Friday, December 28, 2012


‘Tis the season to be merry and to eat, and so eat we did.
Most likely by today, some people, like me, are already worried with how much food we’ve consumed over the holidays. The weighing scale becomes a detested companion, and we resolve to delay the “big reveal” until the last bite of the year end feast.  Some people even laugh off and mock the now defunct 2012 End of the World scare by saying, “Too bad the world didn’t end when I ate like there’s no tomorrow the whole year round.”
The ‘post-gobble guilt,’ as I’d call this agony, usually leads me to self-imposed hibernation and quarantine until I’ve dieted pitilessly enough to emerge similar to how I looked during pre-Christmas time. I used to think this is the easiest and fastest way to lose the holiday gain. Well, this year I’m doing things differently by taking the road less traveled.

I know I am not the most credible person to take diet tips from. I’m no health practitioner. I closed the chapter on dancing and working out from the time I got pregnant, and simply just yoyo-ed my weight through the years with fad diets and starvation. I’m sure my friends who’d read this would go “Is that you?” right at the next paragraphs.
However, just a few weeks ago, , I’ve learned a couple of points which helped change how I see and eat food --- thanks to my man-friend who is a passionate sports and health fanatic. Though it took quite a lot of strength to fight my zzz’s as he went on with his sagacious discourse on the metabolic jargon, weight management, and calorie burning routines, the bits and pieces my brain managed to absorb seem sensible and doable even for working moms like me. To be a steadfast follower of this healthy living is now my goal even before I bid 2012 goodbye. Imagine, after close to seven years of fast food (in the literal sense), my daughter exclaims, for the first time, “Wow! There are fruits and vegetables in the ref now, Mommy!”

Let’s keep it real. I’m sure none of us women gained 20 pounds after 2 weeks of Christmas dinners. However, 10 pounds would be a bit more difficult to lose than 20. The closer you are to your normal weight, the more stubborn the excess poundage becomes to lose.  The only way to beat the dreaded plateau is to watch what you feed yourself and understand how metabolism works. This is no rocket science, it’s basically about striking balance without deprivation.

The slow burn to your dream body is probably because of the myths you (and I) believe in. Rice, they say, makes us fat and bread is the better option. Truth be told, it’s just the amount of rice we take that makes us fat. Some would even go for a strictly low sugar diet, while the healthier option would be to move to preservative-free food. Time and again, I’ve heard doctors debunk diet myths which eat our approach to fitness.

“Great bodies are simply not born, they are made.” Despite our differences in genetic makeup, we can still reprogram our body to change its shape. Some of us are blessed with good genes of small frame and speedy metabolism.  If you are constantly feeling lethargic, constipated, and vulnerable to headaches and flu, chances are you have a slow metabolism. Instead of depriving yourself to a few bites over a 3-meal diet, eat small meals every 3 to 4 hours. This will ignite your metabolism to work faster and adjust to the proper rhythm, and keep your stress hormones in check.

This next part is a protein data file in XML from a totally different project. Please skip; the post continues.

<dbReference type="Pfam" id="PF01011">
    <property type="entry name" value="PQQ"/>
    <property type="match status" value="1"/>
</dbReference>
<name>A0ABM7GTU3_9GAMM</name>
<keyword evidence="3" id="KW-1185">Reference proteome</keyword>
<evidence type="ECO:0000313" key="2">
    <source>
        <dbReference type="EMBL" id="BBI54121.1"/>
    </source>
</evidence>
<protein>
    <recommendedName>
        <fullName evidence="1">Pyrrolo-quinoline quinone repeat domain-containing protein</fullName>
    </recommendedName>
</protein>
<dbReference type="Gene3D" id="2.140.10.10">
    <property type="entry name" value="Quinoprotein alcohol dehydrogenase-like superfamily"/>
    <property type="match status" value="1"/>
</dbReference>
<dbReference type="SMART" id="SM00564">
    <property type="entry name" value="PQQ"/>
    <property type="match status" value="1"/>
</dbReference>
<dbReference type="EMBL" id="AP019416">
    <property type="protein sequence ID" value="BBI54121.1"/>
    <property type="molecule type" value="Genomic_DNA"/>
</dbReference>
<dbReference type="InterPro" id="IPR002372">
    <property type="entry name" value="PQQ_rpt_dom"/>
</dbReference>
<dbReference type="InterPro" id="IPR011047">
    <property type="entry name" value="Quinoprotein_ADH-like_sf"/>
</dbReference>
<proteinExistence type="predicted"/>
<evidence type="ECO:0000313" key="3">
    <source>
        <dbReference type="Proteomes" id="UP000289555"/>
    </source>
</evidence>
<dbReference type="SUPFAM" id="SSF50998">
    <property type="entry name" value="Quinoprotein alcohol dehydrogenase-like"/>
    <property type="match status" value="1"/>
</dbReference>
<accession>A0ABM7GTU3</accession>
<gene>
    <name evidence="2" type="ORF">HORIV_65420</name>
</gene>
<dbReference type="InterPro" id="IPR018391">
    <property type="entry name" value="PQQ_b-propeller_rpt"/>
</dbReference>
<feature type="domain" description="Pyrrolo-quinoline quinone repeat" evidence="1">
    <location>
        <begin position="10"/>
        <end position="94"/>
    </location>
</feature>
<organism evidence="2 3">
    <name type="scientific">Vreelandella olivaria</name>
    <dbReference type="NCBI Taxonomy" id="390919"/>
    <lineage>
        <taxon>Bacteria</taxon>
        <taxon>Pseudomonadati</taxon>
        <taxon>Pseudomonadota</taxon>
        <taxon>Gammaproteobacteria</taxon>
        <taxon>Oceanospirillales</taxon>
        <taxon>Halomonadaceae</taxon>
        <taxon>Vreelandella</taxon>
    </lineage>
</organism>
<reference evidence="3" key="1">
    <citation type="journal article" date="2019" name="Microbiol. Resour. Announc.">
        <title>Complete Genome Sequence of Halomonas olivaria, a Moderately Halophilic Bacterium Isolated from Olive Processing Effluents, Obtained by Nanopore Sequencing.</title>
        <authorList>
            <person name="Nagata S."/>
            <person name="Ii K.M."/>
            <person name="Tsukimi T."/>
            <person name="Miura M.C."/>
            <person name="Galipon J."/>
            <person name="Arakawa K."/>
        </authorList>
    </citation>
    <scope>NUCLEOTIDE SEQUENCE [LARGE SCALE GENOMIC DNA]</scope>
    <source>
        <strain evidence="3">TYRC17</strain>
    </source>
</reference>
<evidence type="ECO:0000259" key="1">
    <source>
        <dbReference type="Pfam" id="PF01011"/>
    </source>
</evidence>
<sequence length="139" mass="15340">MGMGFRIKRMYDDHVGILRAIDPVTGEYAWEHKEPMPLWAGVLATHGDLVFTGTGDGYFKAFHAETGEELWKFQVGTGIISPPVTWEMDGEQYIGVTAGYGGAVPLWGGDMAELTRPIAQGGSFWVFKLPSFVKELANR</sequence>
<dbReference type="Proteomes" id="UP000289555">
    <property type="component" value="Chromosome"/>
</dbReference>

Eating well balanced meals is just the tip of the iceberg, but knowing how often and how much is totally a different story. Those who tend to starve themselves to thinness unknowingly kill their metabolism and adapt a grouchy state of mind.  Tech savvy-wise, it’s helpful to have a pocket light friend who calculates the calories you take. This usually comes in the form of a phone application featuring an easy- eat guide that keeps you within your calorie and metabolic range. It doesn’t tell you what to eat. It helps you properly distribute your calorie-limit all throughout the day by doing the math on how much calories there are in each plate. What makes this gadget perfect in this generation and lifestyle is how it aids you in carving out a plan for yourself that lets you breathe and enables you to eat out in restaurants.

Warning: do not mistake cravings for hunger pangs. Cravings would make you drool for either something sweet or salty, while true blue hunger makes you want a satisfying and filling meal to ease the growling inside.
Stepping out of a sedentary lifestyle doesn’t mean you over-exercise. Do not go on a gym binge. A maximum of 2 hours per day is enough --- anything more than that will make you look tired and fat. Too much exercise releases stress hormones and your body can’t cope with too much stress.  If you are maintaining an action-packed schedule, you need to back it up with proper nutrients. Depriving yourself with food when your body needs it will only deteriorate your immune system and slow down your metabolism. This results to catabolism, which is the negative way of burning. It just eats on your body components and slows down your muscle activity, which is the important engine in burning fat. It’s better to maintain an active and balanced lifestyle to convert calories to energy and not fat.

This simple shift in lifestyle is no boot camp. This baby-step to fitness is as simple as cutting down on food that are preceded by the words “junk,” “processed,” and “fast.” Don’t fall prey to a languid lifestyle and start maximizing your day with proper nutrients and activities. Not only will you start shaping up and look better, but you’ll feel happier and more productive day in and day out.
Story published in my newspaper column, Metro Mom.
A4, INdulge section, Edge Davao, Vol. 5 Issue 212, 27 December 2012.


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